Houston Methodist. Leading Medicine

Shoulder FAQ

Question:

I was part of a study at the university hospital where my shoulders were examined by ultrasound. They found both my rotator cuff muscles were torn (right and left arms). I didn't have any idea. How come I didn't have pain or something?

Answer:

You didn't mention your age, your activity level, or any other health problems you may have. For example the rotator cuff does tend to degenerate as we age -- and sometimes without us even knowing it! This is because our activity level is starting to slow down too. We aren't doing those one-arm push-ups anymore that would signal a problem.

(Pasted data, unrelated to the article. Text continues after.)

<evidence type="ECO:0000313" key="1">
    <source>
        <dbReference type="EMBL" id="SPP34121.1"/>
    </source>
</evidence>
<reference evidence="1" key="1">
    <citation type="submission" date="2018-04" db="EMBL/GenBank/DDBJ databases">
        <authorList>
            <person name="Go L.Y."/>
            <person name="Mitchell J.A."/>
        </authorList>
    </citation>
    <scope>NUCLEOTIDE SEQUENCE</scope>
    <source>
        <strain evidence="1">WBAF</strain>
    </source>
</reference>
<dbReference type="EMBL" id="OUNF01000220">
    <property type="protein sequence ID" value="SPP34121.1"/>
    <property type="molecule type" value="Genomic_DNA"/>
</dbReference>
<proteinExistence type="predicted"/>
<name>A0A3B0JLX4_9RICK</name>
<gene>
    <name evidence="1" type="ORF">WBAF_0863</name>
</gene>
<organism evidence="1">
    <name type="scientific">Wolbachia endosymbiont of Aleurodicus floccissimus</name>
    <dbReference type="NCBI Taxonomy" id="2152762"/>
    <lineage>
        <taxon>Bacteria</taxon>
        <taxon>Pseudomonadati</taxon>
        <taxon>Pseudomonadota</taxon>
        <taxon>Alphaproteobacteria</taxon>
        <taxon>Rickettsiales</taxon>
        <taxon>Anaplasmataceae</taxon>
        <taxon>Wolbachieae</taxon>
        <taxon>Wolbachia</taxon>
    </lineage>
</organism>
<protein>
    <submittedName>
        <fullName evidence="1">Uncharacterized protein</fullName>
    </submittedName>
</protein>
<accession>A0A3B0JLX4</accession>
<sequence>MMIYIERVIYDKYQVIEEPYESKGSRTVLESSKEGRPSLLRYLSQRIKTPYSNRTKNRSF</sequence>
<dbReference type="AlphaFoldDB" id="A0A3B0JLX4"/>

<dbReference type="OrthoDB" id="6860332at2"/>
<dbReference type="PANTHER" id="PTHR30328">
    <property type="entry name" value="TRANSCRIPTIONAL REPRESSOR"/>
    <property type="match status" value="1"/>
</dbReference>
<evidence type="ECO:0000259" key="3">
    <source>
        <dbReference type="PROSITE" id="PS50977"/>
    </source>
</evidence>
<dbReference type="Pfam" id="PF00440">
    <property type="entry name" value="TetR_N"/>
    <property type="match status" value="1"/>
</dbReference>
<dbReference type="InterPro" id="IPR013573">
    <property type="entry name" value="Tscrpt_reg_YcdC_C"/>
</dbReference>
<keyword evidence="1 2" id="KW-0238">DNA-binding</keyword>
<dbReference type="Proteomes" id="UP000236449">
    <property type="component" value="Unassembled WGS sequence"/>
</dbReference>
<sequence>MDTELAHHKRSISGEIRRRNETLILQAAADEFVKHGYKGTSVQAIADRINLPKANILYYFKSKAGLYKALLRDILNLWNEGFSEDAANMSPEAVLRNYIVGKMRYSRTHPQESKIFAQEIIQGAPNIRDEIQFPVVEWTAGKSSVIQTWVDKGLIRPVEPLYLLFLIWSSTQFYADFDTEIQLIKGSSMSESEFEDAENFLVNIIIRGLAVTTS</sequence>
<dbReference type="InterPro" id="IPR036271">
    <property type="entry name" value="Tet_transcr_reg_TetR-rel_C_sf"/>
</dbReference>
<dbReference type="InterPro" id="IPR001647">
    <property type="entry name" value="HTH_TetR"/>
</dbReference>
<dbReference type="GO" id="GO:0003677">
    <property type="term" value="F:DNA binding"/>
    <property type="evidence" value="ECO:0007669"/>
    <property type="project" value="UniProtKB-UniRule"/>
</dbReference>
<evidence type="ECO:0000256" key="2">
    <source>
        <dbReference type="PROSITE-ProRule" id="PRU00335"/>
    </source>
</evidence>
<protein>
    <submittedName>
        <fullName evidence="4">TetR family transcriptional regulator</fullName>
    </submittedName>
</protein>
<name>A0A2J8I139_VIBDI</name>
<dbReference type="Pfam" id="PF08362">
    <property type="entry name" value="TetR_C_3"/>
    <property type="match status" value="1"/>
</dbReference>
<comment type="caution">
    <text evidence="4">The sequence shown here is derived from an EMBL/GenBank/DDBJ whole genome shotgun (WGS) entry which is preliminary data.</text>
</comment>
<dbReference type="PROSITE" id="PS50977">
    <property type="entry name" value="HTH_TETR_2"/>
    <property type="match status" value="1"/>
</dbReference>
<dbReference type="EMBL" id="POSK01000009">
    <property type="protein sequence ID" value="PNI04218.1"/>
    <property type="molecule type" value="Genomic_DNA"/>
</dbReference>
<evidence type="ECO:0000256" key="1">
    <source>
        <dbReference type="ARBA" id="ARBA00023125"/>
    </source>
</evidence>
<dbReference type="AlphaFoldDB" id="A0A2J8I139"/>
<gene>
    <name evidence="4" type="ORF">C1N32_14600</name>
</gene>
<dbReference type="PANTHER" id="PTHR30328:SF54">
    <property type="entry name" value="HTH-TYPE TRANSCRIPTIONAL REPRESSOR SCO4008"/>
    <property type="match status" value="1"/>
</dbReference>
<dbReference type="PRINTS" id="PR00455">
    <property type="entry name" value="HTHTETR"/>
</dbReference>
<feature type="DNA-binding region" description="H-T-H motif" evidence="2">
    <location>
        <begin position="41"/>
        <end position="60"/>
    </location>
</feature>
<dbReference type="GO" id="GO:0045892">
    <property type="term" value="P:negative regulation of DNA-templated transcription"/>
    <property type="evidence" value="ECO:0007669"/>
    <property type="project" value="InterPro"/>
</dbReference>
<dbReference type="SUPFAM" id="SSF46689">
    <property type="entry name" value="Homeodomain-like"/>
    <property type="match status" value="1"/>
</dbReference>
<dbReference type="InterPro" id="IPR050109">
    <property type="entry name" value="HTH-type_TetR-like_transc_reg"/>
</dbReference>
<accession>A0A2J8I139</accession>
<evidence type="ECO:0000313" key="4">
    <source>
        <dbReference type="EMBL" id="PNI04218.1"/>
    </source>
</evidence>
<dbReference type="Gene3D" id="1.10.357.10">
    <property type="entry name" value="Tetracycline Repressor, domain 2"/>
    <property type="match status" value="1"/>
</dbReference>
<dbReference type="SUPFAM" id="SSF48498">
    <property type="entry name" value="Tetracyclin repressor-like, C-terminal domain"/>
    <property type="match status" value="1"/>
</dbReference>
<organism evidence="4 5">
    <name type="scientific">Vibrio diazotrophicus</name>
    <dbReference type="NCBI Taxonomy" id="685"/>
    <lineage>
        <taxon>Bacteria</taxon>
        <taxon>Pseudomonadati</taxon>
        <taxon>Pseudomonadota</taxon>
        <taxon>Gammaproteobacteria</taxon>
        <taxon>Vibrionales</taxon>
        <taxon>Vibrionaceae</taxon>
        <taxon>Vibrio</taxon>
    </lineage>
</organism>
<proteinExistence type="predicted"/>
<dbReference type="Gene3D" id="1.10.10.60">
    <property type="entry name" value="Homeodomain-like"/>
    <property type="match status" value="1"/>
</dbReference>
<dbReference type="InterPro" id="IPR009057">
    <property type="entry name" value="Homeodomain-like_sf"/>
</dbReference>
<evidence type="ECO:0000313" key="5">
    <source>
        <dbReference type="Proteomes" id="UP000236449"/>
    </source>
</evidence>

Arthritis often catches up with us and any new ache or pain is attributed to that. Many people get along with partial range of motion and strength just fine -- again, for the same reasons mentioned here. We do less as we get older so we don't notice a big difference.

It sounds like you had partial rotator cuff tears if you had no symptoms (or very few). With few overhead or contact sports activities, you could very well have partial tears and not know it.

Jüri Kartus, MD, et al. Long-term Clinical and Ultrasound Evaluation After Arthroscopic Acromioplasty in Patients with Partial Rotator Cuff Tears. In The Journal of Arthroscopic and Related Surgery. January 2006. Vol. 22. No. 1. Pp. 44-49.

*Disclaimer:* The information contained herein is compiled from a variety of sources. It may not be complete or timely. It does not cover all diseases, physical conditions, ailments or treatments. The information should NOT be used in place of visit with your healthcare provider, nor should you disregard the advice of your health care provider because of any information you read in this topic.
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